Chicago Jan 4, 2006.- U.S. Congressman Luis Gutierrez, Chicago Aldermen Billy Ocasio, Ed Smith, State Representatives Cynthia Soto, Marlow Colvin and Larry McKeon, along with other 20 organized labor leaders and community activists, joined forces today to urge the Chicago Transit Authority (CTA) to reconsider an offer by CITGO Petroleum Corporation to provide the city with discounted diesel fuel for its public buses.
Venezuelan government officials and representatives from CITGO, a subsidiary of Venezuela's state oil company PDVSA, met with Chicago officials last October to offer diesel fuel at a 40% discount for the city public buses, on the condition that the savings are passed on to riders.
Two months after the offer, Chicago's Transit Authority, has not provided CITGO or Venezuelan government officials any feedback on the offer in spite of a transportation budget deficit of 17 million for fiscal year 2006 due to high fuel costs. Instead, as of January 1, 2006, bus fares paid in cash increased by 25 cents to 2 dollars, and transfer tickets now cost 2 dollars more if paid with cash.
It is unknown if the refusal to accept the offer comes from CTA Commissioner Frank Kruesi or from Mayor Richard Daley directly, but almost all of those who participated in the press conference, including State representatives Cynthia Soto, Marlow Colvin and Larry McKeon, blamed Kruesi.
CITGO proposed a 40 percent discount on 7.2 million gallons of diesel fuel which could save the city approximately $15 million, according to a press release by Congressman Gutierrez.
The proposal to provide discounted oil products to poor communities in the U.S. was initially proposed by Venezuelan President Hugo Chavez, during his September visit to New York for a United Nations General Assembly meeting, weeks after hurricane Katrina left thousands of poor U.S. residents without assistance from U.S. federal and local authorities.
New York City and Massachusetts are already taking advantage of discounted CITGO heating oil for low-income families, and Maine, Vermont Rode Island, Delaware, Connecticut and Pennsylvania are currently in talks with CITGO and Venezuelan officials regarding similar offers.
"If other major cities are working with CITGO to reduce the strain of skyrocketing energy prices this winter, why is the CTA leaving Chicago out in the cold," added Gutierrez. "This proposal represents millions of dollars that can be used to help shore up the CTA's finances and to assist low-income riders. It is that simple."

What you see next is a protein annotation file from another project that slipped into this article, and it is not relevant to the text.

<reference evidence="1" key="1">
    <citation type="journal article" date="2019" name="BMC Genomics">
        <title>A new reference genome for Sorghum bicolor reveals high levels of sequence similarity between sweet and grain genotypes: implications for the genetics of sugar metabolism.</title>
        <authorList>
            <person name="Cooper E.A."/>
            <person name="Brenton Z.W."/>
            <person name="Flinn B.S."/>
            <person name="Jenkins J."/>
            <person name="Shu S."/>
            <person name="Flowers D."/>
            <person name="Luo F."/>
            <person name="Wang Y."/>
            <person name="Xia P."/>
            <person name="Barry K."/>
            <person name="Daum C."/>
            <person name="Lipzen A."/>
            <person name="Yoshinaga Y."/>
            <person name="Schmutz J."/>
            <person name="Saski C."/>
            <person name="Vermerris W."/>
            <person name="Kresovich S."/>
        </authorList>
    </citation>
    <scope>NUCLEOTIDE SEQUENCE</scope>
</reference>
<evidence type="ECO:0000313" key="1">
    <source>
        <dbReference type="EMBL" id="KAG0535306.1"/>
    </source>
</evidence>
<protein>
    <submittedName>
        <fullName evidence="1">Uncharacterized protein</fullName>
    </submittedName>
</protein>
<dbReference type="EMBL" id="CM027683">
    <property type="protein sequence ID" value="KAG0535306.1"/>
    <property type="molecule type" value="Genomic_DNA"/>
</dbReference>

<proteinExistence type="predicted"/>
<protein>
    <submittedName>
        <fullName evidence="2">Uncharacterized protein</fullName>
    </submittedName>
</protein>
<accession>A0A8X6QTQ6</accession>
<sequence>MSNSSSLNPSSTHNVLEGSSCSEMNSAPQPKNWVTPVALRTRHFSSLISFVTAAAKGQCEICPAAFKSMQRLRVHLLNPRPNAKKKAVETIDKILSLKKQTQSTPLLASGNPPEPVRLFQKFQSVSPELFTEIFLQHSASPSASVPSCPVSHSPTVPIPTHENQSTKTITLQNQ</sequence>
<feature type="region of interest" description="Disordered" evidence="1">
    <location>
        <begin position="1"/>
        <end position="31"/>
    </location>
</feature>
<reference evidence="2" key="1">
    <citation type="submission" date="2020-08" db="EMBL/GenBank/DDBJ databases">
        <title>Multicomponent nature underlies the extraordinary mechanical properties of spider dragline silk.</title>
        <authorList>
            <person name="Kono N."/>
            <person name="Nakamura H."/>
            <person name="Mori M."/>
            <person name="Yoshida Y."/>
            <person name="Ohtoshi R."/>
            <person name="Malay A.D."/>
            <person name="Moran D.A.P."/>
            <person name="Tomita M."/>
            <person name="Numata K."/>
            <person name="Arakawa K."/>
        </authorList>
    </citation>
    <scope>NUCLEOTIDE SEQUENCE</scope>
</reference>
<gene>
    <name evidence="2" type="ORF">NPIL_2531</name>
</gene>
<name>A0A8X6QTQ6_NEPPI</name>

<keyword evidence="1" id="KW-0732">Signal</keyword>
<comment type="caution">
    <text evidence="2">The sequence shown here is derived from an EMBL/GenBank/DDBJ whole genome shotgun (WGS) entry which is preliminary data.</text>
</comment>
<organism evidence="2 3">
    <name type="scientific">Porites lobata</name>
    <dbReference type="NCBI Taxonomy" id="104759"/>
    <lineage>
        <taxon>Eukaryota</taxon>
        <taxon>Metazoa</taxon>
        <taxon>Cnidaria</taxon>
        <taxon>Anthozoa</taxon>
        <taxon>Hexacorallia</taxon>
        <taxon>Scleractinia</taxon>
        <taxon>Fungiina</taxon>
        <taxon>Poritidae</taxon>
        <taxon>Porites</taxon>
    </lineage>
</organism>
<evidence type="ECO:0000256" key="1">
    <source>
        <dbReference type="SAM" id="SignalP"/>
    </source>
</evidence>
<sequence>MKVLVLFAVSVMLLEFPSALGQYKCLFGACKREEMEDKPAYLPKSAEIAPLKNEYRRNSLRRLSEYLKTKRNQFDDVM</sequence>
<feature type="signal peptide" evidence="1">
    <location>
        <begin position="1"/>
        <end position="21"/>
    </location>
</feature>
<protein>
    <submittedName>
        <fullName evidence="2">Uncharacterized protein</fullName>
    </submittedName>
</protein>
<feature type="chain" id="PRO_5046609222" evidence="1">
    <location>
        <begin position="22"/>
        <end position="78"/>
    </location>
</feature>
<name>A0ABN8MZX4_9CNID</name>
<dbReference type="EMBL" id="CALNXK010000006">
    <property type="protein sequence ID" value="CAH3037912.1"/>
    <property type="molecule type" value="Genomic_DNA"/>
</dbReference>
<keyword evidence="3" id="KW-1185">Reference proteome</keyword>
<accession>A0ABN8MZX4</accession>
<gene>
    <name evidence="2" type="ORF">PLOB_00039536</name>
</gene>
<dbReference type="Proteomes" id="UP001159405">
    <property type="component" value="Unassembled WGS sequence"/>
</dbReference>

"Instead of starting this New Year off with millions of dollars in savings on fuel expenses that could go toward helping the city's cash-strapped public transportation systems get its finances in order, the CTA has instead asked riders to bear the brunt of its poor fiscal management by raising cash fares and eliminating cash transfers," Gutierrez said.
"When we are repeatedly warned of doomsday scenarios, major service cuts and employee layoffs, how could the CTA outright reject an offer that could infuse millions of badly needed dollars into its operating budget. The public deserves an explanation," he added.
Alderman Billy Ocasio, who asked CITGO to offer diesel fuel to Chicago instead of the heating oil offered to other cities, said the CITGO proposal will ensure that the CTA remains an affordable option for those who need it most. "The CTA Board has repeatedly cried out for help and is in no position to turn down what amounts to $15 million in assistance; it must, therefore, reconsider CITGO's generous offer," Ocasio said.
CTA Commissioner Frank Kruesi later held a press conference arguing that CITGO's fuel would not work in CTA buses, and suggested CITGO could buy 15 million dollars in fare cards and distribute it them to Chicagoans. Kruesi also cited state laws, and CITGO's alleged demand that free fare cards are provided to poor riders, as reasons that would prevent Chicago from accepting the offer.
However, State Representatives at their press conference earlier, had said that state laws such as the Metropolitan Transit Authority Act, could be modified if it indeed prevents Chicago from buying cheaper diesel fuel for its buses. They said that fare card demands from CITGO and city contract issues have never come up in discussions on the offer.
Alderman Billy Ocasio said that the type of diesel is not an issue as CITGO has offered to obtain it from other companies in a procedure know as swap, in case it does not produce it in their Lemont, Illinois refinery.
A CTA spokesperson told the local Chicago WBBM radio station that Kruesi believed dealings with CITGO would be "inappropriate" given the tensions between the U.S. and the Venezuelan governments. Today Kruesi said Chicago should not interfere in U.S. foreign policy. "We are not in the business of operating a separate foreign policy from the U.S. government, and I have no intention of beginning such a process," he said.
However, State Department spokesperson Adam Ereli provided no objections to the CITGO's offers at a Dec 8 briefing.
U.S. Energy Secretary Samuel Bodman also said that the U.S. government has no problems with Venezuela's offer. "We view it, as corporate philanthropy. We're all for that. Nobody in the Energy Department, or in the government for that matter, is going oppose that. If that's what Mr. Chavez and his colleagues who own CITGO choose to do, I'm certainly not going to criticize," Bodman told CNN last Dec. 9.